Lesson on gurus
Allan Massie (Perspective, 9 April) is dead right that there is a “cult of leadership” today which promotes lucky senior executives and football managers into transformational leaders able to solve every problem.
Given that the ability to lead people is only one useful attribute of successful people, we might ask why we don’t promote “planning-ship”, “diplomacy-ship”, “making decisions-ship” and other such essential skills.
It has long been suggested by psychologists that people look for supposed “charismatic” individuals who can lead them out of a problem when times are tough.
The psychologist Wilfred Bion, who was a young officer in the First World War and had many opportunities to observe effective and problem groups at work, suggested that in a dysfunctional group people can fall victim to a “messiah syndrome” where someone in the group will be expected to perform miracles to rescue the rest, rather than helping the group to work together to tackle the problem rationally.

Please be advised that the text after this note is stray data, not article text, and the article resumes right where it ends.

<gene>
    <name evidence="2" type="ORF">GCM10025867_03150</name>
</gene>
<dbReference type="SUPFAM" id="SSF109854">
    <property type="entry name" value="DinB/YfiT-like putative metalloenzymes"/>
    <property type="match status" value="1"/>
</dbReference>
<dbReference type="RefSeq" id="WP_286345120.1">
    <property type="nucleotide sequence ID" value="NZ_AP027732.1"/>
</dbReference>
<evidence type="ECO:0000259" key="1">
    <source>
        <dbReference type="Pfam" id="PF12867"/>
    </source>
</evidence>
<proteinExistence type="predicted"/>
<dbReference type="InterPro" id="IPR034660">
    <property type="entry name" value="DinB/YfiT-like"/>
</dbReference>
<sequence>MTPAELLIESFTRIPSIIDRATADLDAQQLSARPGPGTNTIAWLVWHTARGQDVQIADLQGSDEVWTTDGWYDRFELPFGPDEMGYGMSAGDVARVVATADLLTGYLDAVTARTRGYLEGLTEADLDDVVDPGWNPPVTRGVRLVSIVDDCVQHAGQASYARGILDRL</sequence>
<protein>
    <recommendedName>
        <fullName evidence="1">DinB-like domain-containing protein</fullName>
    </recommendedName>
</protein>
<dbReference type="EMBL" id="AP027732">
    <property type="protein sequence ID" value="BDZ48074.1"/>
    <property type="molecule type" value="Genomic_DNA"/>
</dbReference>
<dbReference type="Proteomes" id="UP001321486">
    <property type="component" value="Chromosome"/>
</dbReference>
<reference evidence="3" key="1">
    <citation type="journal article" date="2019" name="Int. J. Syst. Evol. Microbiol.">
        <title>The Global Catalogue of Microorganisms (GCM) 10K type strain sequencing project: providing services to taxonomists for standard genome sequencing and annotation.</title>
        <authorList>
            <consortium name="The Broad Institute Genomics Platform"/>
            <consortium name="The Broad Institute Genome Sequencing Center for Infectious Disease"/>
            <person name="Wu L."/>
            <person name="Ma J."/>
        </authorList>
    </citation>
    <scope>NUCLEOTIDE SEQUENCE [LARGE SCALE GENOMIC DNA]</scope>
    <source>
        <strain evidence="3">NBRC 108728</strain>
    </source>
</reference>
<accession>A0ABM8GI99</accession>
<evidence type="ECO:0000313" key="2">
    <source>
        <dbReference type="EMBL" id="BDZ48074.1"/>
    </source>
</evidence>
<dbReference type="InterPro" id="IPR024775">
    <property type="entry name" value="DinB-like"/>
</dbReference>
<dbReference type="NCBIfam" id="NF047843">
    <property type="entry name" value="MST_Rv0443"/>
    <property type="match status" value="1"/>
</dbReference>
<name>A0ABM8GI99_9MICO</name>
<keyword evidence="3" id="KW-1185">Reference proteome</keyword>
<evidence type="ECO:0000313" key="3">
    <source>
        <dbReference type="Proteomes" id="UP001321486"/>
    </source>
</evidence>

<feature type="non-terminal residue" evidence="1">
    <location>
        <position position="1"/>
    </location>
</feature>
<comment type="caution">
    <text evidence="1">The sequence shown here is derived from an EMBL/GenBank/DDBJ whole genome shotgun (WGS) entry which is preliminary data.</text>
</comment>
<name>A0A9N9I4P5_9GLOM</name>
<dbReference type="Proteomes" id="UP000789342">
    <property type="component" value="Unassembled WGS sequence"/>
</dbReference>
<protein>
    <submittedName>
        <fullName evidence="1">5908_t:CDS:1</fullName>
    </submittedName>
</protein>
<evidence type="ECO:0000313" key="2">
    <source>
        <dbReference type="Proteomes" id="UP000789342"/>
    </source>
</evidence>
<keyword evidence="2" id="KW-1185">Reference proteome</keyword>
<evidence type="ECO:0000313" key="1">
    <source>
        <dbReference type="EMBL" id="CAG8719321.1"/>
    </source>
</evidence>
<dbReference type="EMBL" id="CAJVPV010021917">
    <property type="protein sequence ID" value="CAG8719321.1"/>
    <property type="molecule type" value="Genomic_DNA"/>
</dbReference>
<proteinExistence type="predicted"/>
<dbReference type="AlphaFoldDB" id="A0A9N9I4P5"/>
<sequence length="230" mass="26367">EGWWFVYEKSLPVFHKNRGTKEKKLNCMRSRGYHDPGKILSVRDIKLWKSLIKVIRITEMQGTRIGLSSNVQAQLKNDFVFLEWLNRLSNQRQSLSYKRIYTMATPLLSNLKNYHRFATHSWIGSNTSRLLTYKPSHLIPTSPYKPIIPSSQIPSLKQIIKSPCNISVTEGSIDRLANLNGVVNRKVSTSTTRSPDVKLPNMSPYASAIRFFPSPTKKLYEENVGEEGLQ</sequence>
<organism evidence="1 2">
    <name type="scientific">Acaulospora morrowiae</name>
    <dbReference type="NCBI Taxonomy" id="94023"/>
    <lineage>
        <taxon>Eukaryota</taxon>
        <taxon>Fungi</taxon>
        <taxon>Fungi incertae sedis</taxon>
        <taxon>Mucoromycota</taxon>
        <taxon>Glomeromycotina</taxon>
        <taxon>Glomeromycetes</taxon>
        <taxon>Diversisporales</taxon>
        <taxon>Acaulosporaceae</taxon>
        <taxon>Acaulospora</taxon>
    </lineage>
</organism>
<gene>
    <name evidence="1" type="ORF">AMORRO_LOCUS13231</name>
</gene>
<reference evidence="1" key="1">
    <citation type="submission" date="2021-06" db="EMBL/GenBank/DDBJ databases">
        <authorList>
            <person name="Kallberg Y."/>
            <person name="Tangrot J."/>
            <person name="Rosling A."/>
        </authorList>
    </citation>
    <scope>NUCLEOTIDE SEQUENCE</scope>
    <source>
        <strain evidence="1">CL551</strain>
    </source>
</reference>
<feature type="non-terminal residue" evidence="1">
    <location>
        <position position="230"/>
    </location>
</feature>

My erstwhile colleague at Robert Gordon University, Professor Dennis Tourish, who is now at Royal Holloway College, London, has written an important book called The Dark Side of Transformational Leadership which exposes the dangers behind the uncritical cult of leadership.
It should be required reading for any organisation looking to bring in a charismatic “leadership guru” to solve all its problems.
(Dr) Mary Brown